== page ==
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Broccoli, Asparagus and Kale soup

There an old saying to the effect that the tools don’t make the cook.  And while for the most part I agree with this, it is simply too obvious that the proper tools can make anyone’s job much easier.

Nowhere is this truer than in the kitchen.  As I have been rambling about for seven years, a dull knife won’t cut it, pun intended.  Cheap pots and pans, while fitting the price point of many people, will tend to be more of a burden than they are worth after time.

When you graduate to the more price-intensive brands such as Master’s Collection, All-Clad or Spring, you are graduating to tools that you will be able to hand down to your children.  Then, if they don’t cook, they can at least fetch a premium for them on eBay, so whichever the case, it’s a win-win scenario.

Such is the case with our Vitamix Blender.  Known throughout the restaurant industry as the workhorse of better chefs, these machines are beasts, to say the least.  Dry black beans become black bean flour in a matter of seconds.  Ice cubes become the snow cones of legends with a quick flip of the switch and the rest is history.

For me, however, the greatest benefit of using a Vitamix is in the colors of vegetable purees and soups finished in the blender.

While normal blenders reach somewhere around 20,000 RPMs, which is admirable in my opinion, the Vitamix Blenders reach closer to 40K.  This unfathomable number of rotations does a couple of things.  First, it makes mincemeat of anything in its way.

Secondly, the sharp blades spin so fast (according to theory) that the cells are split to a degree, affording the herbs and vegetables to release even more chlorophyll than if done in a conventional blender.  Whether this is true I haven’t any idea, nor do I have a laboratory in which to test it on the molecular level.

However, making the identical soup in my old blender, a ‘top of the line’ model from Wal-Mart, and comparing it to that made in the Vitamix, there is no question.  The latter’s soup is a brilliant green and maintains a buttery smooth consistency.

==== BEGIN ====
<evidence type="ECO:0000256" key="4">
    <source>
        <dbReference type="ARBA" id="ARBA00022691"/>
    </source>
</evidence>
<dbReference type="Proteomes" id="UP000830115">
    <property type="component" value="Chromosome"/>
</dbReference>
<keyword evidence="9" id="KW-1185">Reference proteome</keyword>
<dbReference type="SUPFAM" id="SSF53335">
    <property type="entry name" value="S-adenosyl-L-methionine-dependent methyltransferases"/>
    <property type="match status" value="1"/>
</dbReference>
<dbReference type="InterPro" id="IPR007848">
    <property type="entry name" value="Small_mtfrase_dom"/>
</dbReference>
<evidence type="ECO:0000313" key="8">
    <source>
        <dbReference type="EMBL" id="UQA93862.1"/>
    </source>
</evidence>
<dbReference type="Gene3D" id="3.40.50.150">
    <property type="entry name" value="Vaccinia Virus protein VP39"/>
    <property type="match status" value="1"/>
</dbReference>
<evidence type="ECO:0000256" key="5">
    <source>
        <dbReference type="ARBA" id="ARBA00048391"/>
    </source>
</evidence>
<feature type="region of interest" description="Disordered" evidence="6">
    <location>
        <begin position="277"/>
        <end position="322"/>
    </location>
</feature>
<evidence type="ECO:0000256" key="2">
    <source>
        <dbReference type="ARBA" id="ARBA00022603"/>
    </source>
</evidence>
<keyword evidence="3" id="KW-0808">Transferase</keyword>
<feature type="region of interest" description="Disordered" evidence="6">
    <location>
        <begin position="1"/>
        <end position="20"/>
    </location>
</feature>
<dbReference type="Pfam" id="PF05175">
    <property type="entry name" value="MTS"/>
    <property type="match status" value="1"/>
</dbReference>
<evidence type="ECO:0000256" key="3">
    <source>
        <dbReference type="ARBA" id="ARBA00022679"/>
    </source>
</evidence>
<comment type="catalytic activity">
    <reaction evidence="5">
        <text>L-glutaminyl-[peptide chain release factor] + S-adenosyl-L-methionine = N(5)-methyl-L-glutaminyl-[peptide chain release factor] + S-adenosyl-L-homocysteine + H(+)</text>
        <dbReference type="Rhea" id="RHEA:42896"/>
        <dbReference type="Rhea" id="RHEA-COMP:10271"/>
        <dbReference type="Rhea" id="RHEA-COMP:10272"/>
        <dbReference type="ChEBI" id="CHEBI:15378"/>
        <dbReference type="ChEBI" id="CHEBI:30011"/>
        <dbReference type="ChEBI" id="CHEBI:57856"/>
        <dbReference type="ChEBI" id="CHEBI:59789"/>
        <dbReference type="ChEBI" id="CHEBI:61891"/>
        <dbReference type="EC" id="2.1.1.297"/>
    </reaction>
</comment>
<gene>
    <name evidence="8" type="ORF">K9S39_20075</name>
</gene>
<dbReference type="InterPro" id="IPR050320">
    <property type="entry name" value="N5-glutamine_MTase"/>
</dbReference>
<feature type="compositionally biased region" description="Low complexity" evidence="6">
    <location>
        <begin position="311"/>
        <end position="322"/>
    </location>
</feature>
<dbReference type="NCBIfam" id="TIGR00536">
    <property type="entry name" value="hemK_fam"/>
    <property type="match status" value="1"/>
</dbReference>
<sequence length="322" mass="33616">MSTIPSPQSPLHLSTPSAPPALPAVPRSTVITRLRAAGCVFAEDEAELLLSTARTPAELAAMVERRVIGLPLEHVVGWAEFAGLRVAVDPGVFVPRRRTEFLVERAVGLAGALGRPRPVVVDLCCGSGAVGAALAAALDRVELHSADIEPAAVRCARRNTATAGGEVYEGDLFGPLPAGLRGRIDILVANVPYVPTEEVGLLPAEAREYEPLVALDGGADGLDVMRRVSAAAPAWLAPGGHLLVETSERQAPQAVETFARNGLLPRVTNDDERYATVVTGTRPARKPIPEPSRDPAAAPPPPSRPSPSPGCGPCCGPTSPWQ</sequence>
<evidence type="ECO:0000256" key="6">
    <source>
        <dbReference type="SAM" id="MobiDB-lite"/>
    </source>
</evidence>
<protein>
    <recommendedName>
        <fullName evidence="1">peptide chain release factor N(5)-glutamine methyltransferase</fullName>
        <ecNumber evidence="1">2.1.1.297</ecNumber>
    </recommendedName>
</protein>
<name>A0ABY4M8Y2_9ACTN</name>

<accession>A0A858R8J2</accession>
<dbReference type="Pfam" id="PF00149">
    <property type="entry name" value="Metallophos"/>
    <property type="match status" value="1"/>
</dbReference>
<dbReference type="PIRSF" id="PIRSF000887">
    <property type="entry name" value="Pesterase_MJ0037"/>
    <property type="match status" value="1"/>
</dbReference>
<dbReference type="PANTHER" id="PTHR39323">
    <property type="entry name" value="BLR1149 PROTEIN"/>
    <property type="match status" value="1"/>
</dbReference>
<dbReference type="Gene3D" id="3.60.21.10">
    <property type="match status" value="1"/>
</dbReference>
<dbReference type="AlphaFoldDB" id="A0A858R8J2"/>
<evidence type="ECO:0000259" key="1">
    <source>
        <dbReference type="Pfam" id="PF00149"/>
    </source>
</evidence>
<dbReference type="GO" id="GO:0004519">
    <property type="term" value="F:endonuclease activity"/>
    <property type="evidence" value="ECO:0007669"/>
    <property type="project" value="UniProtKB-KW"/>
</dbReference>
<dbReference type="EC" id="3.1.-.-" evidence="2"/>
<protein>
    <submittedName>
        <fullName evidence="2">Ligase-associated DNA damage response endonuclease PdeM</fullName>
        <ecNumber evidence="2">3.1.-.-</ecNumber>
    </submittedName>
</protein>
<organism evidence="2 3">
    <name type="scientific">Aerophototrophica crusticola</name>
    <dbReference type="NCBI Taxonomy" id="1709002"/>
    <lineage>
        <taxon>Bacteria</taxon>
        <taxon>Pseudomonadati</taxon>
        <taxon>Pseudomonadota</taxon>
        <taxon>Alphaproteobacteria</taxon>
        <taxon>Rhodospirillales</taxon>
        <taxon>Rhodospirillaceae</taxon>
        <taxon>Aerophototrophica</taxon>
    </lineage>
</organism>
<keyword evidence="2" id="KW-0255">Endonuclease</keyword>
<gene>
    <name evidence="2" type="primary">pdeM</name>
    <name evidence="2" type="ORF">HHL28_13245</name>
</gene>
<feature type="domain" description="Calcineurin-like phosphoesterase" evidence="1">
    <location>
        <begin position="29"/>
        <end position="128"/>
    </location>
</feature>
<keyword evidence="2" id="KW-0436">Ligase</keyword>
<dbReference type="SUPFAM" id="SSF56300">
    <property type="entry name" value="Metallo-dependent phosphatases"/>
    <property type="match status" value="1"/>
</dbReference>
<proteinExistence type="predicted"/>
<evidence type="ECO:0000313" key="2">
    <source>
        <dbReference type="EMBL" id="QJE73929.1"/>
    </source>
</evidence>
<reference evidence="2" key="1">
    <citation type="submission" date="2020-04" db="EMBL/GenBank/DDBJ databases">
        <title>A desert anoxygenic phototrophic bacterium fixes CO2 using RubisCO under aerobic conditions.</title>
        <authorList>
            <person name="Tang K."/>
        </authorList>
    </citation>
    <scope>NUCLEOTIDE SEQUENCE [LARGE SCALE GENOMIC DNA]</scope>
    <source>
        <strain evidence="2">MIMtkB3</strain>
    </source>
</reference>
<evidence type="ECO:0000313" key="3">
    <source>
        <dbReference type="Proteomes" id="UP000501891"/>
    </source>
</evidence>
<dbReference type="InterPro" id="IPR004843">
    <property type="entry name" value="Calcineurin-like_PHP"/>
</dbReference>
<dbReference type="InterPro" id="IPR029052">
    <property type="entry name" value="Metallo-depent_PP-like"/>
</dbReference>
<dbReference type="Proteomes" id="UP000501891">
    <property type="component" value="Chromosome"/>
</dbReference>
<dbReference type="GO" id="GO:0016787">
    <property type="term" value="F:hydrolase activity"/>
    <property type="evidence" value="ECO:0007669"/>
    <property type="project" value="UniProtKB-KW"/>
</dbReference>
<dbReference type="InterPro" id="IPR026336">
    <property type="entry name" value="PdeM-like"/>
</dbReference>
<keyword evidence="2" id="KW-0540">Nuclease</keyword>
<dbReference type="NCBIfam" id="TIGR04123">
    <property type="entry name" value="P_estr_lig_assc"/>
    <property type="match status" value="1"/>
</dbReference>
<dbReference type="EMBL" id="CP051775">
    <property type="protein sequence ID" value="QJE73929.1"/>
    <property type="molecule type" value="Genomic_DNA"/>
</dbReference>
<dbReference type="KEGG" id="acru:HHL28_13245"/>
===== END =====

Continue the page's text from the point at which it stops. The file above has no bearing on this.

Recently, the greenhouse at the school provided me with a plethora of fresh basil, broadleaf parsley, oregano and cilantro.  Not wanting to lose any of it, I merely pureed it with some extra virgin olive oil until it was like a dark green butter.  Two and a half weeks later, it still looks as it did.  It is the richest and most glorious herb concoction I have ever seen.

Recently, while grilling steaks, I whipped some butter with some freshly chopped garlic and shallots and finished it with copious amounts of the herb puree.  After rolling it up and chilling it, I sliced off pieces and served them on the steaks; amazing flavor and color that could only be matched by the flavor of the fresh beef.

So, maybe the tools don’t make the chef, but there’s something to be said for a tool that all of the best chefs are using.  It can’t hurt; that’s my story and I’m sticking to it.


Broccoli, Asparagus and Kale soup

Serves 4

1 ea. Shallot, julienne

¼ med. White onion, julienne

1 clove garlic, crushed

Olive oil 

6 oz. asparagus, cut into 1-inch pieces

6 oz. broccoli, cut into small pieces

2 c. kale, finely chopped

2 c. Vegetable stock 

2 c. Fresh spinach

Salt and pepper to taste

This recipe and others like it work the best in a Vitamix Blender

In a pan large enough to handle the first 8 ingredients, heat the oil and sweat onion, garlic and shallots.  If you want to give your soup more of a roasted flavor, you can caramelize the onion and shallot and then add the garlic later, but this will affect the color of the finished product

Add the asparagus and the broccoli and cook until they start to give a little bit

Add the kale and cook for another minute and then add your vegetable stock

When the soup comes back up to a simmer, remove and carefully place the contents into the blender cup.  If there is too much for one batch, do it in two.  This is much better than having the blender lid pop off and the contents spraying you.

Start on variable-1 and increase the speed to 10.  You can go to high if you prefer but this is not necessary

Add the raw spinach and blend until smooth 

Move the plunger to a corner of the cup to create a vortex.  In two minutes, you will have a world-class vegetable soup like none you’ve ever had

When the puree is just about done, place the fresh spinach in the cup and blend until smooth.  If you cook the spinach in the least, you will lose that beautiful and radiant color.  The heat from the soup will cook it at the last minute

Serve the soup immediately or store for one day.  It keeps beautifully with little color degradation up to that point

Serve topped with sunflower seeds, almonds, or any other nut or seed that you feel would accompany the soup well

As a final note, a quick garnish of crema fresco or herb oil would certainly be appropriate here.